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Driverless Cars: What does the future hold?

Sep 26, 2017

Recent news suggests that driverless car trials could start on UK motorways as soon as 2019, with the tests likely to focus on fleets of vehicles, rather than just single tests. This will allow the cars to communicate with each other about potential hazards, involving an insurance company to look at potential risks of the different stages of the journey. With the government committing around £100m in total to autonomous driving projects, and testing taking to public roads it seems to be an area which will become important to both the private and business sector over the coming decades.

But will people be able to trust autonomous vehicles enough to hand over such responsibility to a machine? And what about the potential for hacking and interference – something that was cited as a significant concern among 2,000 people surveyed by Expert Market, with 85% of respondents stating they had major concerns about driverless vehicle technology. However, 54% of respondents also stated they’d be happy to receive goods (food/clothing etc) through automated cars highlighting promise for the business sector.

A study from Lex Autolease revealed that whilst support for fully autonomous vehicles is slow to gain traction amongst company car drivers, there is growth in the number of Fleet managers and decision makers who expect to see driverless cars on the roads within the next 10 years. What the study also revealed was the willingness of this sector to embrace autonomous technology that could help enhance the safety of current vehicles, such as automatic braking systems, warning systems that sense if a driver is losing concentration and automatic steering systems that aim to keep cars in their lane.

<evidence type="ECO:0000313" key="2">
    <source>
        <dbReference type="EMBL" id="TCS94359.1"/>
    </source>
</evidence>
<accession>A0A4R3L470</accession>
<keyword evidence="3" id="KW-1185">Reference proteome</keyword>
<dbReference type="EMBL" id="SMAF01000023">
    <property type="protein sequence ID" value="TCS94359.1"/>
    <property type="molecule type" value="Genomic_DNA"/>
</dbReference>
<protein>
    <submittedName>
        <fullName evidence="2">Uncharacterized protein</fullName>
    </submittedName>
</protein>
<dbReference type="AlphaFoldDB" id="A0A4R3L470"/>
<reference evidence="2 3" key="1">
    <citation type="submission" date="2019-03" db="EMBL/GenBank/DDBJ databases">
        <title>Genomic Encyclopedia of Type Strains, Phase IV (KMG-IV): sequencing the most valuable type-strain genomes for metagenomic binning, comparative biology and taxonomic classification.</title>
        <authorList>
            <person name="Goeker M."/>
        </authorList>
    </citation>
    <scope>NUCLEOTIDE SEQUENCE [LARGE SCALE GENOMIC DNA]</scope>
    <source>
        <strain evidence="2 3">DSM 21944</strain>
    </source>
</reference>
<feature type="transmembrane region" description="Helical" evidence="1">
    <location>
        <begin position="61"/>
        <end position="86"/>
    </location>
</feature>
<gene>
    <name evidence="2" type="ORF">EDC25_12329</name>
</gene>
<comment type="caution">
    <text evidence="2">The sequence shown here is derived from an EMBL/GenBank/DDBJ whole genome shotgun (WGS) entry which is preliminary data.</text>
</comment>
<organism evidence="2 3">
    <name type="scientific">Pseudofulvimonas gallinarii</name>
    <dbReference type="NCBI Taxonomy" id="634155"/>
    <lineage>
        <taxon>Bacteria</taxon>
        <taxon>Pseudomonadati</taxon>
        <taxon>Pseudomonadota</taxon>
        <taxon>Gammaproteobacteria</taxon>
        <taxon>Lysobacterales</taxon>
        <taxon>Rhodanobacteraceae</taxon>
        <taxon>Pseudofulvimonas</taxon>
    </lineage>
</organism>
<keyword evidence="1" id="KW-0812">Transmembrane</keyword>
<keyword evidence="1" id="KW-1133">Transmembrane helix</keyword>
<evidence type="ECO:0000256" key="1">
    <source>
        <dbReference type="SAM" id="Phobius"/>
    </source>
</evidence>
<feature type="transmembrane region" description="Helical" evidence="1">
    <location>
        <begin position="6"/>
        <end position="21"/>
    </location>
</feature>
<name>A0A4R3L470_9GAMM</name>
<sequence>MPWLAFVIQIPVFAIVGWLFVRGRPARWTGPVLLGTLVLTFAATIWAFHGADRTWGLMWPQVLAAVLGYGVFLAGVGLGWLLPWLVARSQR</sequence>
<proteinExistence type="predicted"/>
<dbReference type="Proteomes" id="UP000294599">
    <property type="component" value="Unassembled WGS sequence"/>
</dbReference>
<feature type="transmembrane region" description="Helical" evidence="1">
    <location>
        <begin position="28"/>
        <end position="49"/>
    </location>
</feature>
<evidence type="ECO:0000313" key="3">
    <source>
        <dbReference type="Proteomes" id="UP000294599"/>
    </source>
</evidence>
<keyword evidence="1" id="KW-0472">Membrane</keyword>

Whilst the likelihood of our roads being taken over by completely autonomous cars in the near future is unlikely, given the funding and attention it is being given by large technology companies businesses would be advised to keep an eye on progress as it happens. Whilst we wait for testing and confidence to grow enough to allow fully autonomous vehicles on the roads, we are also seeing, possibly because of the interest in autonomy, technological advances in today’s driven car which are aimed at improving vehicle and driver safety. Keeping on top of these advances and introducing newer vehicles which utilise such technologies as and when possible as well as investing in regular training for drivers should be of priority to fleet managers. As well as helping to manage what seems like an inevitable shift to autonomous vehicles over the coming decades, making these changes in the short term could also have a significant impact on the risk management of your business, something which is looked on favourably by insurance companies.

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